My daughters had two incidents this week where other kids asked them why they had boy stuff. The first time was when my nine year old daughter was in ski school and another girl asked her if she had a big brother because she was wearing boy clothes. My daughter was wearing a black parka and gray ski pants. My daughter told me that she lied to the girl, saying she didn’t have a big brother but she had a boy cousin who was older. The girl was wearing white ski clothes and her skis were covered with a pink design that my daughter thought might be birds.
My husband told my daughter, “Just say to her, ‘Did you eat something pink? Because it looks like you threw up all over your skis.”
I kind of like that. I need help from you about how to respond to kids like this. I know exactly what to say to adults but I don’t want to get all intellectual on kids. I also don’t want to shame the kid, even though part of me does. Here are my three daughters, learning how to ski, being brave, taking risks, trying something new, and some little kid makes them think about how they appear? How they look? ARGH.
Have you had similar experiences and what has your kid said or you said that you felt good about?
The next event happened to my six year old daughter. Usually she gets school lunch, but that day, she brought a lunch bag to school that is blue and gray. A boy in line asked her why she had a boy lunch. A boy lunch?
Again, the last thing I want my daughter focusing on is how her lunch looks.
The focus on appearance starts so young with girls, and I hate watching it get programmed into their growing brains. Kids are resilient but girl children get so much attention for what they look like, you can literally see them learn “how I look = attention= love.” Unlearning that message, when it is reaffirmed everywhere for a lifetime, is challenging to say the least.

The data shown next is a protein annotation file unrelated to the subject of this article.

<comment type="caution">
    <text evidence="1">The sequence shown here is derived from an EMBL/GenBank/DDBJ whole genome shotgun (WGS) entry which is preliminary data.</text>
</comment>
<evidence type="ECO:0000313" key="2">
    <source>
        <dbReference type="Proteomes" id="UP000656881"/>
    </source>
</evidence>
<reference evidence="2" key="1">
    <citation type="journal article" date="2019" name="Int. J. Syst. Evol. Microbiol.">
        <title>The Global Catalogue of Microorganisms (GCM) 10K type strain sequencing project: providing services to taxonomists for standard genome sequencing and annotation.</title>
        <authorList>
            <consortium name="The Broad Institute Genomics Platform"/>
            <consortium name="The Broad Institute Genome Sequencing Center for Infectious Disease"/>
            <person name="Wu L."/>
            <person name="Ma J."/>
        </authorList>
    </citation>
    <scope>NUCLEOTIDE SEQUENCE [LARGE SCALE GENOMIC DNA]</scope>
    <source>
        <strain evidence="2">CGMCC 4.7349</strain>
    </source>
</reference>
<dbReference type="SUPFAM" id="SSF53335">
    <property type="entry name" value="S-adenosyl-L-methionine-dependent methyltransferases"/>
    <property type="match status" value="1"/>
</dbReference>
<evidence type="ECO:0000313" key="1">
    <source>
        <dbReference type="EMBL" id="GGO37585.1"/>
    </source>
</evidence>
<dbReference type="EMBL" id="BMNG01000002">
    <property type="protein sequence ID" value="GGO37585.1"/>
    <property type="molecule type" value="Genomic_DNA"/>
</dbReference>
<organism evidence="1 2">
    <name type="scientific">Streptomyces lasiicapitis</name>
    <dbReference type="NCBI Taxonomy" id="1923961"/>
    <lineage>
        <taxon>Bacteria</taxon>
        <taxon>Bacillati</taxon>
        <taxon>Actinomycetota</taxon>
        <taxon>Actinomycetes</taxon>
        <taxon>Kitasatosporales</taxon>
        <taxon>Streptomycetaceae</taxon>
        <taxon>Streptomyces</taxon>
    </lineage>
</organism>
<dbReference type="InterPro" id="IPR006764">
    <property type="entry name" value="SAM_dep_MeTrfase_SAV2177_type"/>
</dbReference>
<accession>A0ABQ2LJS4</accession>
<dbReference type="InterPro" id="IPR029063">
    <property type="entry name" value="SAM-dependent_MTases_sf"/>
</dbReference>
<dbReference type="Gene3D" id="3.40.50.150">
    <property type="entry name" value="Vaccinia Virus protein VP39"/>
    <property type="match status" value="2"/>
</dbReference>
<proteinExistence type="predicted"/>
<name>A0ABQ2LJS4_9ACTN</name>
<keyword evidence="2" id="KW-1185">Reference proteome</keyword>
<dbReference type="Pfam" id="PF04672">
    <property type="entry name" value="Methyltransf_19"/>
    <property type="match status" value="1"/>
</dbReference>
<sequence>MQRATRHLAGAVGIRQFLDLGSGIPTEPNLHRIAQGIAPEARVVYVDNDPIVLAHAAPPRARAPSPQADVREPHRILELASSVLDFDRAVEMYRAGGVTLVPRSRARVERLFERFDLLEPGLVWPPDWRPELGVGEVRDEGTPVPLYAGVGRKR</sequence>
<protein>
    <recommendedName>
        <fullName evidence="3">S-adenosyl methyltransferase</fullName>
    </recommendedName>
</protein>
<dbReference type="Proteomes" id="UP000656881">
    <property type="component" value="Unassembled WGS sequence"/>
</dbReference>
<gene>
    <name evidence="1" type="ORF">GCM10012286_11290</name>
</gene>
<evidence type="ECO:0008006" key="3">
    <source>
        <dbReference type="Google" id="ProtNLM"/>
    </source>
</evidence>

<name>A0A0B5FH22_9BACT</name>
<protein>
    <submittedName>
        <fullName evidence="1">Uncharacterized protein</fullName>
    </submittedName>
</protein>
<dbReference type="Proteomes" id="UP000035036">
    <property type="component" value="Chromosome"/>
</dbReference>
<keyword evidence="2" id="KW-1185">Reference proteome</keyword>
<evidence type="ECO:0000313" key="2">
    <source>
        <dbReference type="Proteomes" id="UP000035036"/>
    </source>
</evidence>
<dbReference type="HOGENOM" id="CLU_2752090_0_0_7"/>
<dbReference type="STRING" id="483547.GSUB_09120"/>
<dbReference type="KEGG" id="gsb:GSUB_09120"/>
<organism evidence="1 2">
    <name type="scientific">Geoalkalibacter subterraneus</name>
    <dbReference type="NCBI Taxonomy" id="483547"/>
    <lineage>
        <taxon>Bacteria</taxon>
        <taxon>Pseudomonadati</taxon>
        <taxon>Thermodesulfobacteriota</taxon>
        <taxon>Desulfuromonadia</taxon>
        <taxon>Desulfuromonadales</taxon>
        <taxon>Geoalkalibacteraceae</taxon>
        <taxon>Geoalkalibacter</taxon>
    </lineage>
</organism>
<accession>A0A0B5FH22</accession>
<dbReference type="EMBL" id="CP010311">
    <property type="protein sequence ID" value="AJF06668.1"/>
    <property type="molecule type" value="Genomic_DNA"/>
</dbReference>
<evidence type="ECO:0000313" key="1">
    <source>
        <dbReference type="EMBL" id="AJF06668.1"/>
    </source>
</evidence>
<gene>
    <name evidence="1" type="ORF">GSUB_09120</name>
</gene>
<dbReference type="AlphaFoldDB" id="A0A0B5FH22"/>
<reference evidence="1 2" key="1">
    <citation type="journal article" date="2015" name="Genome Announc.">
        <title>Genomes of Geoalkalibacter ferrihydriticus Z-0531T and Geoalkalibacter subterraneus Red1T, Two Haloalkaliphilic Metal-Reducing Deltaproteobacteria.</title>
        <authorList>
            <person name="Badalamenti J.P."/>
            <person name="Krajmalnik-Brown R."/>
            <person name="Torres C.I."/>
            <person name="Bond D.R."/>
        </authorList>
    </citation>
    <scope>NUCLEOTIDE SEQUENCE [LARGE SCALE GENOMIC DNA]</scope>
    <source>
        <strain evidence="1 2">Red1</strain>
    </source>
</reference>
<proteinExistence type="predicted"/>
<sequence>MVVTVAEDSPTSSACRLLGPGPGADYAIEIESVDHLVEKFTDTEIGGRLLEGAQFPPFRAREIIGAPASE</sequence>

If there were any way to win this battle of appearance= happiness, maybe I could get behind it. But there is no way for females to feel good about themselves when their identity and power is shrouded in how they look. Even if a woman spends all of her time, all of her money, and all of her mental energy on looking good, say she’s Kim Kardashian, people will still call her “fat” and “a hairy Armenian.” No woman who is in public on any level will escape being called ugly to insult and degrade her. But even say, magically, some woman were so perfectly “beautiful,” she was immune to ever having a bad photo on the internet. That woman will age and then she will be “ugly.” There is no way for a woman to win the “beauty” game. That is why I hate that tiny baby girls are taught by parents, doctors, and teachers that their bodies are valued for how they appear and not for what they do. And one of the saddest things ever is watching little kids do this to each other, because you know who has taught them this– us.